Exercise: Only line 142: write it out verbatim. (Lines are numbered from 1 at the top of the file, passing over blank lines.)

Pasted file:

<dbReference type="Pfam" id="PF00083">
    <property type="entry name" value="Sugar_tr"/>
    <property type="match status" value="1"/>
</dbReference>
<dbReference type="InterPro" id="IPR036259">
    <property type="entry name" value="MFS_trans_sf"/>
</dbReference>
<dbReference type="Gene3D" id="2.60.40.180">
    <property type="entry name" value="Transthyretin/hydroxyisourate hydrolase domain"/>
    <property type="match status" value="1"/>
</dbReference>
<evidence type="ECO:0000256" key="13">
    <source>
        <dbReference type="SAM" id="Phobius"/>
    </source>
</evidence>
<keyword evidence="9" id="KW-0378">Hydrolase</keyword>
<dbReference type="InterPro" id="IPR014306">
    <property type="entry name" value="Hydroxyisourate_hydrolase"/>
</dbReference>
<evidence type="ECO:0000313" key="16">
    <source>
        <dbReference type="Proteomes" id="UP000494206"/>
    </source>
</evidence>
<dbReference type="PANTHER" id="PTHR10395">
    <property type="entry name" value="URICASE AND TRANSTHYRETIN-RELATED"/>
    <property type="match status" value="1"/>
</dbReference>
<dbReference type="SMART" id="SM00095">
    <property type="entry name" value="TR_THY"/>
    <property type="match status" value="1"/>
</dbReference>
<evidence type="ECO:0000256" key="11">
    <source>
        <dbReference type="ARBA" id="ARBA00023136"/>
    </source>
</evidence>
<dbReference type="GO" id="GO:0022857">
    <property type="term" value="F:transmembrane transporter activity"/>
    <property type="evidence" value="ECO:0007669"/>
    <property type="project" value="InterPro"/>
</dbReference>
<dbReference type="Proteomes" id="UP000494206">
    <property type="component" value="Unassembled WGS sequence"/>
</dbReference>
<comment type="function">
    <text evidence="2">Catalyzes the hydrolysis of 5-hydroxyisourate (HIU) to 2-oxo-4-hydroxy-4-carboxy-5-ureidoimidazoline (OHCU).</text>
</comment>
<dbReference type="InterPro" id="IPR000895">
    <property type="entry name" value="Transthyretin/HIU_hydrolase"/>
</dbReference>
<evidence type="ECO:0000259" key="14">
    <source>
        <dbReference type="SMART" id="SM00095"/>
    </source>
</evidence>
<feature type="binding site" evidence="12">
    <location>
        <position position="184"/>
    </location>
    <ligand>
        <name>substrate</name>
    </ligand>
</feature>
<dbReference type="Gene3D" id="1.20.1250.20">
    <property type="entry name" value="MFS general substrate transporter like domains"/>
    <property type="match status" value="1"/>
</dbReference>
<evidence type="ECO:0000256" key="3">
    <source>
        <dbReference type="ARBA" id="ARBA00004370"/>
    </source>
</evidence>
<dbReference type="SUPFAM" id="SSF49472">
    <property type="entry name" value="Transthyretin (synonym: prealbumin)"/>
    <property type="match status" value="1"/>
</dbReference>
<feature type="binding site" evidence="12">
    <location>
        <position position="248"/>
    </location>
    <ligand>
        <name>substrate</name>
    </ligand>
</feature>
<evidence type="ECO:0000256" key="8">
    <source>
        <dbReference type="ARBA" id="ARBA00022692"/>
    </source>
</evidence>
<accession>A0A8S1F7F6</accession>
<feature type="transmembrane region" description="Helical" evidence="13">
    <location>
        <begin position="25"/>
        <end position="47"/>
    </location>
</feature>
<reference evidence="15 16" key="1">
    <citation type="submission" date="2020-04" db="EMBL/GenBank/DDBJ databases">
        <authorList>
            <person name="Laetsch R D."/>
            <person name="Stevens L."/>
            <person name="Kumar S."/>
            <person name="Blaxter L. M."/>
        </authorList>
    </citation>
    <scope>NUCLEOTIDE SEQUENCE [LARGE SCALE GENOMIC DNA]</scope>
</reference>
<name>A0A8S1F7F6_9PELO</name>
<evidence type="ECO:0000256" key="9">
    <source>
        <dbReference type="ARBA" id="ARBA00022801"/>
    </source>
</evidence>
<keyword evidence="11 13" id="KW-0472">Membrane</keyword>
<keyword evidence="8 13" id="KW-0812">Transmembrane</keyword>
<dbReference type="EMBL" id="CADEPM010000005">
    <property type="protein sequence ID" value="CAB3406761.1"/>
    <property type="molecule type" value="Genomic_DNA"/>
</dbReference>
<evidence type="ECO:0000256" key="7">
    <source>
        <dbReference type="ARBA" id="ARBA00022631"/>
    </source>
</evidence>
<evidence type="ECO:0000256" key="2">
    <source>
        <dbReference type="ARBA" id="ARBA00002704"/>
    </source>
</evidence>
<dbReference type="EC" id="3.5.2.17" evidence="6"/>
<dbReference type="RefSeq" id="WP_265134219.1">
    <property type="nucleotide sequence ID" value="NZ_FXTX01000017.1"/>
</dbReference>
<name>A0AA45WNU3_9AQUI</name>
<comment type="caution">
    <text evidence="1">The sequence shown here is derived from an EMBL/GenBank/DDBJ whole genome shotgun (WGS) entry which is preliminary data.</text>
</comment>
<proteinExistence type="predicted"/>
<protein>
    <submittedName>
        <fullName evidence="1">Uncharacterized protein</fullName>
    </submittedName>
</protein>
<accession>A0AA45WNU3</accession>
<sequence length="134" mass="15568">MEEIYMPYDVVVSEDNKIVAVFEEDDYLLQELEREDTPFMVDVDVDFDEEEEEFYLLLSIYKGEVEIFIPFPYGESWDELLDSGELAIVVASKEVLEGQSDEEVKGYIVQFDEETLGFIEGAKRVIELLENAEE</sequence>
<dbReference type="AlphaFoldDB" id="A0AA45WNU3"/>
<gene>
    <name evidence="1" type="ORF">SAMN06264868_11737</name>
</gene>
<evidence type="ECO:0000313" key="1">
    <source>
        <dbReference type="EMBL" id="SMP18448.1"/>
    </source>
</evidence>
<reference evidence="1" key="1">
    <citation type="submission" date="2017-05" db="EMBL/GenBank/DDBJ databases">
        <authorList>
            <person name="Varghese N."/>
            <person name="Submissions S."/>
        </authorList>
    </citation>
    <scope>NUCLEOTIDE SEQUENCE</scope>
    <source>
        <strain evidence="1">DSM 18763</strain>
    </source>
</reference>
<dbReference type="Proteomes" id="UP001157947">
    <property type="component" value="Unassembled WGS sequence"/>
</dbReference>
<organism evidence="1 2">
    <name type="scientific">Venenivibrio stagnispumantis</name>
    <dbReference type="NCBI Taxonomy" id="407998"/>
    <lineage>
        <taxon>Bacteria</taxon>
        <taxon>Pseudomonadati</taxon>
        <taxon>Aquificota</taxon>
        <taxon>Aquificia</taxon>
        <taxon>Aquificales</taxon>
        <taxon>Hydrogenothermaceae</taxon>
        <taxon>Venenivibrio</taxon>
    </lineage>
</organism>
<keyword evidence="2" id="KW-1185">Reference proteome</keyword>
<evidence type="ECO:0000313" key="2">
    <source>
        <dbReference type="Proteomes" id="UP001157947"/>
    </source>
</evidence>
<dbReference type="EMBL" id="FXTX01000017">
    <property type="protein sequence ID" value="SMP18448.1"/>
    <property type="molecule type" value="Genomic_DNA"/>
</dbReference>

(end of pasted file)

    <submittedName>